Creating a better understanding of our community today and informing the community of tomorrow by promoting the conservation and appreciation of Fernie’s heritage resources.
Known by the Ktunaxa as Qukin ʔamakʔis (Land of the Raven), the Elk Valley has sustained its people for over 10,000 years. Our identity and way of life has been shaped by how we have engaged with each other and with our natural environment in this region. By protecting and fostering an understanding this shared experience – our heritage – we pass on a legacy to future generations.
OUR MANDATE AND STRATEGIC DIRECTION
Heritage Fernie works with our partners, the City of Fernie and the Ktunaxa, to protect and better understand those heritage resources – the places, people and events – which give our community and the Qukin ʔamakʔis (Elk Valley) region context and meaning, a lens through which our identity can be experienced and explored. Our mandate is to:
- Advise the City of Fernie on all matters relating to Fernie’s heritage resources.
- Evaluate potential historic sites for inclusion on the Community Heritage Register.
- Maintain Fernie’s Inventory of Historic Resources.
- Promote public awareness of our shared heritage.
Fernie’s heritage is the bedrock of our community and is ever evolving. Historic places define who we are and attract thousands of tourists annually. Heritage buildings provide some of our city’s most affordable housing and are popular places to live, work and play. Their reuse and rehabilitation diverts tons of debris from the landfill. Heritage Fernie’s work focuses on grounded, practical and community-based strategies and programs which help safeguard, sustain and steward all that is great and unique in Fernie – historically, here and now, and into the future.
OUR STRATEGIC OBJECTIVES
Heritage Fernie is a program delivered by the Fernie & District Historical Society, a non-profit charitable organization dedicated to the preservation, conservation and interpretation of Fernie’s tangible, intangible and built heritage. A committee of consisting of 5 community members and one FDHS Board member advises and supports the Society’s heritage mandate. The Society also furthers its community mandate by operating the Fernie Museum and the Fernie Community Archives Centre.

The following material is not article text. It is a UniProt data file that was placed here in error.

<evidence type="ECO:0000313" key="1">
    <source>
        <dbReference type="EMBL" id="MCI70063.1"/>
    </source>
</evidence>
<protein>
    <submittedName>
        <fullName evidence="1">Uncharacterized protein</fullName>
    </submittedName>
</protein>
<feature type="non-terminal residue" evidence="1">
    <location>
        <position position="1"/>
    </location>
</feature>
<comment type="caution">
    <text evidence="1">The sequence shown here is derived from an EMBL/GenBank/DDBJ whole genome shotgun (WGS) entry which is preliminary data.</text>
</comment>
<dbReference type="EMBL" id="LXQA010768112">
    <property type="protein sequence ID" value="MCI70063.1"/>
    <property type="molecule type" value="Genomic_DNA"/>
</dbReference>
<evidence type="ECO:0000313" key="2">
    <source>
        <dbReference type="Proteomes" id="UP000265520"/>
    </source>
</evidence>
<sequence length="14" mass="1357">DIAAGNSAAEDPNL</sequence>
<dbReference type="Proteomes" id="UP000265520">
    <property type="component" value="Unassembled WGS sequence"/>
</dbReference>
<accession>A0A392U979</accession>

Collectively, the work of Heritage Fernie, the Fernie Museum and the Fernie Community Archives Centre drives four strategic outcomes:
Residents, visitors and our Ktunaxa neighbours are engaged in an ongoing exploration of our shared culture and heritage which builds relationships and encourages participation in community life.
A shared sense of place and community identity is fostered by celebrating the places, people, events which have shaped Fernie and the Elk Valley region.
Our understanding of ourselves, our community and our neighbours is deepened by sharing knowledge and stories which document Fernie’s tangible, intangible and built heritage.
Change, growth and development is informed and sustained by embedding the community’s heritage values in all decision making processes.
A VISION FOR HERITAGE IN FERNIE
“Fernie is remarkable in that whether you are here for five minutes or five generations – it is home.”
– comment in the May 2018 Heritage Strategy Public Survey
Heritage conservation in Fernie will help us to celebrate our past, value the present and build a sustainable future. It will be a vehicle for building meaningful relationships with the Ktunaxa and to identify and recognize valued Ktunaxa heritage resources.
Stewarding change, growth and development in the community will be informed by the understanding that Fernie’s unique character and historic landscape is the result of the ongoing layering and interaction of economic, social, cultural and natural values over time. Fernie’s heritage is not a static monument or group of buildings, but a diverse collection of tangible and intangible qualities and places. The vision will consider, understand, respect and sustain Fernie’s unique and evolving heritage as we add new layers over time.
The commitment to a holistic approach of managing change – integrating the goals of heritage conservation and those of social and economic development – will be a key part of heritage conservation in this community and a means to delivering Fernie’s Official Community Plan’s vision – Ensuring Economic Viability, Enriching Community Life and Protecting the Environment.
Heritage conservation in Fernie will continue to foster and support our community events, the connection to the natural environment and built heritage, will reflect what is cherished as a community, and how the community values are informed, developed and embedded in all decision making processes.
Fernie’s heritage program focuses on a series of grounded, practical and community-based actions that together will help safeguard, sustain and steward all that is great and unique in Fernie – historically, here and now, and into the future.
“Cities are dynamic organisms. There is not a single ‘historic’ city in the world that has retained its ‘original’ character: the concept is a moving target, destined to change with society itself. To preserve the urban historic landscape, strategic and dynamic alliances need to be built between various actors in the urban scene, foremost between public authorities that manage the city and developers and entrepreneurs that operate in the city.”
– UNESCO Recommendation on the Historic Urban Landscape, adopted by UNESCO’s General Conference 2011